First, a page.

CANOE – Lifewise Sex & Romance – Lovewise: 7 reasons to date a geek
Noticed this title when I was browsing around the Canoe.ca web site (I have no idea why I go there – every time I do I find something that offends me), and I had to look at it.
Am I the only person in the world who sees why this is grotesquely offensive? I mean, would they post and article on “7 reasons to date a cripple”?, or “7 reasons to date a black guy”?, or “7 reasons to date a bimbo”?
(well, CANOE might)
Other terms used in this article:
Also mentioned is that you may never need to call tech support again, and that “dating a geek is a safe bet because the nerd needs you more than you need the nerd”
When will people see that terminology such as “geek” and “nerd”, and the idea of dating someone because you can use them and control them, is offensive and not acceptable? And that these attitudes are a big part of the reason why many kids in our culture do NOT go into scientific and technical fields.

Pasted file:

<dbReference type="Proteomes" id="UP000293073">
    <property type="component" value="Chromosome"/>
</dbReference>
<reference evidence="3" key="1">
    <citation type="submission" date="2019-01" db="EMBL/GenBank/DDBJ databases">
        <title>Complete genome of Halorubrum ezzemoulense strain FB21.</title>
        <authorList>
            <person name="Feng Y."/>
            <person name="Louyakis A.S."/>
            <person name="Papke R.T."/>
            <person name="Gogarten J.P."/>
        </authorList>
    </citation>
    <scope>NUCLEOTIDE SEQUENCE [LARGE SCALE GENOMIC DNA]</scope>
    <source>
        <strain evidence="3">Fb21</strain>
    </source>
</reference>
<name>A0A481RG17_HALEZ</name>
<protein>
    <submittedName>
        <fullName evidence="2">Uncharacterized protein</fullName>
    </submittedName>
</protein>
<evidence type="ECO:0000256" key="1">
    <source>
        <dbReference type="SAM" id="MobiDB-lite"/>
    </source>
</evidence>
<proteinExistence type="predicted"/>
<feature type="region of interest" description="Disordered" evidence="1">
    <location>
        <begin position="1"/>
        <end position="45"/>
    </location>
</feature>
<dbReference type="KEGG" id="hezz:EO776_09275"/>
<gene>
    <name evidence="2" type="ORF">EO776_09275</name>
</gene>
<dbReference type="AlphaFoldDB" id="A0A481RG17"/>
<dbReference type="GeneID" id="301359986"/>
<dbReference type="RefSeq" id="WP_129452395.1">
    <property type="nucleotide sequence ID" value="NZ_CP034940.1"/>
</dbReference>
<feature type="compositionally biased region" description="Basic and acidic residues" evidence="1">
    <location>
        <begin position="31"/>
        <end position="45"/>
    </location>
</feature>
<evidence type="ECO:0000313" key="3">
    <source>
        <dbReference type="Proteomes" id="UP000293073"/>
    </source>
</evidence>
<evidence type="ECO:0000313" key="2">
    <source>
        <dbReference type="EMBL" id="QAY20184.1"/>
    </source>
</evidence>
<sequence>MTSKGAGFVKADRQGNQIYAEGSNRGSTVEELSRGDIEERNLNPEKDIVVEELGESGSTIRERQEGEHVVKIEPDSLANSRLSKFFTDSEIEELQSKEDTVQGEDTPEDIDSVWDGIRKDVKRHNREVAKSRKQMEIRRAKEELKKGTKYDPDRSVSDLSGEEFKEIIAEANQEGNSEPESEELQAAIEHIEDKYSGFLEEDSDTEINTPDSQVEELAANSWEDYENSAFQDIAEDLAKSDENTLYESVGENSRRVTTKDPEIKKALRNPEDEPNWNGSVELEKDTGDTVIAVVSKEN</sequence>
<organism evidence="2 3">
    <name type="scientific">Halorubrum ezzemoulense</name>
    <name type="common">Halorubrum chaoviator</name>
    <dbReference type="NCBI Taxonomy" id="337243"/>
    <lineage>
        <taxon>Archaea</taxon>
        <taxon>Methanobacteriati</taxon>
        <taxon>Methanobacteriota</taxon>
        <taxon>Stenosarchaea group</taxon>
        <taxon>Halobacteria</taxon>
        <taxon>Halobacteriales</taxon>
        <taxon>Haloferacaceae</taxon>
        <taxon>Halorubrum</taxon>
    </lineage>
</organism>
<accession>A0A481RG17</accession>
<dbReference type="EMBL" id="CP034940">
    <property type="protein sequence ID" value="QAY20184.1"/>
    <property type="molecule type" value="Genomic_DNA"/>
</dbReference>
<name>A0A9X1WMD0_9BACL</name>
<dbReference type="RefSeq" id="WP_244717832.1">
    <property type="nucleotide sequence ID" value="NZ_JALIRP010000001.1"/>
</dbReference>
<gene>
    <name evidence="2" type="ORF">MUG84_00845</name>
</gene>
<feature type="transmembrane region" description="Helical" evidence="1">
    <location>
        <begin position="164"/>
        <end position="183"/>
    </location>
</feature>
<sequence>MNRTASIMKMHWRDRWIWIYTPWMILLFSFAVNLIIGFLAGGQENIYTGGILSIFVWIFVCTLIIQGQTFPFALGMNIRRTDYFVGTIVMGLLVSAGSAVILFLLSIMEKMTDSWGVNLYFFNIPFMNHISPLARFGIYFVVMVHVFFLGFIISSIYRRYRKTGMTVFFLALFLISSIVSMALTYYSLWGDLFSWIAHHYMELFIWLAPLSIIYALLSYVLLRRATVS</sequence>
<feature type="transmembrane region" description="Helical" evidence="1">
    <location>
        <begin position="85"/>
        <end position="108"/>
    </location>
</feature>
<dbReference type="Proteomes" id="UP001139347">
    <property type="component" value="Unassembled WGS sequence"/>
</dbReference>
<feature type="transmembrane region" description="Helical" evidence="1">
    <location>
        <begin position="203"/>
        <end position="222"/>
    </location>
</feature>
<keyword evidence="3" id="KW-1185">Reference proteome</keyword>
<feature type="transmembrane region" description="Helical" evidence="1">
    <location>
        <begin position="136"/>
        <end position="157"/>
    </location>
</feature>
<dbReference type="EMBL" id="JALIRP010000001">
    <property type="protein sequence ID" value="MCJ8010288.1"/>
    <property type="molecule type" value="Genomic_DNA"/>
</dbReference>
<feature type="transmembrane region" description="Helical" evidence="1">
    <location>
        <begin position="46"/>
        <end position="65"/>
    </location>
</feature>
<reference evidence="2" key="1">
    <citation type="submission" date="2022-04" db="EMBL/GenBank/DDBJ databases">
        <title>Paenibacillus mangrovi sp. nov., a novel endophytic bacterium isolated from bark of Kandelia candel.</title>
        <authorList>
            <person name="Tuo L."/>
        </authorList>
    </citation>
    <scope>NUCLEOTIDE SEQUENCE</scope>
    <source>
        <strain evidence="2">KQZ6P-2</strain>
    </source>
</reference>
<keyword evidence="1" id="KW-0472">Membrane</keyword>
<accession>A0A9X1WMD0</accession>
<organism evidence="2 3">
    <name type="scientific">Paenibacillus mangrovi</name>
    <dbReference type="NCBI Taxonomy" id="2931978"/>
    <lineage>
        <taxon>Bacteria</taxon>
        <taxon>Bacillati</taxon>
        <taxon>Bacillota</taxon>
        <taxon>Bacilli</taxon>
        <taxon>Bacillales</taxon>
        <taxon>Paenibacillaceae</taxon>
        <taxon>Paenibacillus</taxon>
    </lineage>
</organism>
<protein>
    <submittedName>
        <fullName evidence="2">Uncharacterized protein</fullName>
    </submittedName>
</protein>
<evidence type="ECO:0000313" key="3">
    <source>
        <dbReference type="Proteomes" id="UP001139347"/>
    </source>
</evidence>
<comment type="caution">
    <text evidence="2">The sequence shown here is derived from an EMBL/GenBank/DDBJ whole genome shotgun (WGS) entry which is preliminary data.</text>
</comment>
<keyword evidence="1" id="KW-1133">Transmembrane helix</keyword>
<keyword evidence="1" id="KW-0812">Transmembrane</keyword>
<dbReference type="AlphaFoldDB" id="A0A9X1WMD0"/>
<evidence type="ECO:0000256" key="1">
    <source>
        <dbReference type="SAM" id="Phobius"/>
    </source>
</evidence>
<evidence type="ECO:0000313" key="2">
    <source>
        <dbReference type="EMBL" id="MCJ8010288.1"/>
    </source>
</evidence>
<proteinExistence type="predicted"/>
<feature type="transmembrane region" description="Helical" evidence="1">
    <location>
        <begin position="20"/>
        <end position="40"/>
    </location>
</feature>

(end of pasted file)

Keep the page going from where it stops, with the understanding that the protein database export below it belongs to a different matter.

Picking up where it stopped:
(note that I am consciously using offensive terms above to make the point).
One thought on “7 reasons to date a geek”
You missed a couple important things from the article:
– The first sentence of is “Geekiness is the new cool.” Your reaction seems to stem entirely from the presupposition that “geek” is an insult. In fact, it’s not–it’s a title that geeks proudly give themselves. It’s a personality type; a culture.
– The comment about “needing you more than you need them” begins with “Some egoists might argue”, indicating that it’s not the author’s personal opinion. I think the point of this paragraph is to comment on geeks’ loyalty.
I don’t see anything about “using” or “controlling”. Geeks don’t expect expensive gifts or fancy meals and don’t say anything about bad hair or ugly clothes. It’s not because they’re desperate and afraid of losing you. It’s because they have a different set of priorities and genuinely don’t care. And the reason it’s easy to find a single geek is not because they’re pathetic and afraid; it’s because introverts are, by definition, content with themselves and probably not actively seeking someone.
The article in fact didn’t mention any of these stereotypes; you apparently just attached it all to the word “geek” and assumed the author felt the same.
I’m a geek, and I was not offended by the article. I was somewhat annoyed that it considered it interchangeable with “dork” and “nerd”, but not so much as I was annoyed at the fact that you think the word “geek” belongs in the same category as the word “bimbo”.